High Bank Inn – Openshaw

Screen Shot 2018-02-06 at 16.35.16

High Bank Inn 138 Ogden Lane, Openshaw, Manchester, M11 2LZ.

Years ago, I came by here on the bus, the 169 or 170 on my way from Ashton to Belle Vue – seeking the thrills and spills of the Speedway or the wayward, way-out musical fare at The Stoneground on Birch Street Gorton, former Corona Cinema, turned loopy left-field hang out.

The area was always a busy mix of industry, housing, shops, markets – and pubs.

Forty five on Ashton Old Road alone.


There are now only a handful – the High Bank sadly, is no longer amongst them.

Upheavals in the fortunes of East Manchester mean that the familiar hustle and bustle of densely populated streets and industrious industry, are now the stuff of memory.

It closed in 2015, had been sold on and seems unlikely to reemerge as a pub. Once a well used Boddington’s house, the cream of Manchester has well and truly soured.

On my recent visit mother nature had already begun to take over, and the tinkers had taken the waney lap fence.


Photograph Matt Wilkinson Flickr


So if you’re passing, tip your cap, raise an imaginary glass and a smile – here’s to high times at the High Bank Inn.




















The Ace – Fitton Hill Oldham

Screen Shot 2017-10-20 at 14.27.42

Fircroft Road, Oldham OL8 2QD

Playing for the high one, dancing with the devil,
Going with the flow, it’s all a game to me,
Seven or Eleven, snake eyes watching you,
Double up or quit, double stake or split,
The Ace Of Spades

Subsequently curtly shortened to – The Ace.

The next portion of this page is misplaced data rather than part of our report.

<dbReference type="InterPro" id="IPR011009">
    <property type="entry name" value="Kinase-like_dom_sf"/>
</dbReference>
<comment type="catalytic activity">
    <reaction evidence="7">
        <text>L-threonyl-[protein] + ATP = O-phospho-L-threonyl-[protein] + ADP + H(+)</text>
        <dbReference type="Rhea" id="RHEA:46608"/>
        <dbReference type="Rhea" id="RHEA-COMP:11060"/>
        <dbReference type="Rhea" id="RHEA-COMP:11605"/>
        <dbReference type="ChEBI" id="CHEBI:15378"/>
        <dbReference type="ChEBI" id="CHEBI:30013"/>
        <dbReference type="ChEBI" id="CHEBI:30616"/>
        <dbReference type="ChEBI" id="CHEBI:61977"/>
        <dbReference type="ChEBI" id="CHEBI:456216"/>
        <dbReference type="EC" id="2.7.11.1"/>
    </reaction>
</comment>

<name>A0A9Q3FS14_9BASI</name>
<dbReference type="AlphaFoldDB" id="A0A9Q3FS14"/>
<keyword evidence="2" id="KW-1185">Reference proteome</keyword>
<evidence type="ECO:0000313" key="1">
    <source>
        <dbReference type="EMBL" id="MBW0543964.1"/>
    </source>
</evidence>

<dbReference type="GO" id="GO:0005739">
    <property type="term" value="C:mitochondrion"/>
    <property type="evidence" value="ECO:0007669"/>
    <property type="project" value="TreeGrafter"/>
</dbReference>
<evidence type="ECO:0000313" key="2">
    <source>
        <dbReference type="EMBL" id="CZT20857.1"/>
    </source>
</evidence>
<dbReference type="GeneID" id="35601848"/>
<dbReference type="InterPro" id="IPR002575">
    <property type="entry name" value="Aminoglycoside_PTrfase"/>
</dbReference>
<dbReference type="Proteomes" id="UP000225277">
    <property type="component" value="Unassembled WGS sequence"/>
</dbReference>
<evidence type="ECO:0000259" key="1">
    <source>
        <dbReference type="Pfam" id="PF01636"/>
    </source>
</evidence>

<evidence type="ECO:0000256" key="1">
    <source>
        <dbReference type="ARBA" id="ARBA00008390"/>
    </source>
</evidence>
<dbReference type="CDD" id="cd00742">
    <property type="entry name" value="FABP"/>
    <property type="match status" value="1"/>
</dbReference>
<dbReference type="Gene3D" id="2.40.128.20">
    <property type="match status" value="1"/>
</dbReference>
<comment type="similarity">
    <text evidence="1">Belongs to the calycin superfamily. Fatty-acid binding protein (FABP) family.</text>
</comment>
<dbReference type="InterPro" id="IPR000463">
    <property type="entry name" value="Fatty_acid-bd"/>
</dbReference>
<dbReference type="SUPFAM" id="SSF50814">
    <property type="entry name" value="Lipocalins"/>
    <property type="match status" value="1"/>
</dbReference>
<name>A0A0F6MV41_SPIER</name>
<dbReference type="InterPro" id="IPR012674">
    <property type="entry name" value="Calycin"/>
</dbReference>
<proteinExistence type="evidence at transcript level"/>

Lying two miles south of Oldham town centre, the Fitton Hill Estate was built during the Fifties and Sixties on previously undeveloped moorland with scattered hamlets and farmsteads.

The layout of the estate obliterated all traces of the old landscape.

Wind whips the streets above the Lancashire Plain – swirling down and around the high hills above the city below. It was once an area rich on the pickings of cotton and coal, regular work and pockets almost full of cash, slipping carelessly into the landlords’ tills

Oldham has suffered the fate of many of Manchester’s satellite towns, their energies and opportunities absorbed by the centre of the voracious city centre, as attempts to invest and regenerate flounder on the swelling tide of decline.

The Ace all high angles and Anglo Saxons continues to fight on, serving larger than life sports TV, lager and lounge music to the locals.

There are two handpumps on the bar, but according to the landlord, they tried selling real ale for a while, but it didn’t sell and they had to throw it away.

Pushing up the ante, I know you wanna see me
Read ’em and weep, the dead man’s hand again
I see it in your eyes, take one look and die
The only thing you see, you know it’s gonna be
The Ace Of Spades, The Ace Of Spades

P1030970 copy

P1030971 copy

P1030972 copy

P1030973 copy

P1030975 copy

P1030976 copy

P1030977 copy

P1030978 copy

P1030979 copy

P1030980 copy

P1030981 copy

P1030986 copy

P1030988 copy




The Garratt – Longsight Manchester


In 1892, during excavation work in connection with the building of the Manchester-Sheffield-Lincoln railway line, a stone axe was found in the Gore Brook area. It probably dates from the Neolithic or New Stone Age (3500-2000 BC) and is an indication of how long this area has been settled by man.

Continued occupation of the area is evident as the line of Hyde Road is believed to be a Roman Road. It would have been constructed during the occupation from 79 AD until around 390 AD, after which it fell into disrepair until coming back into use in the 19th century.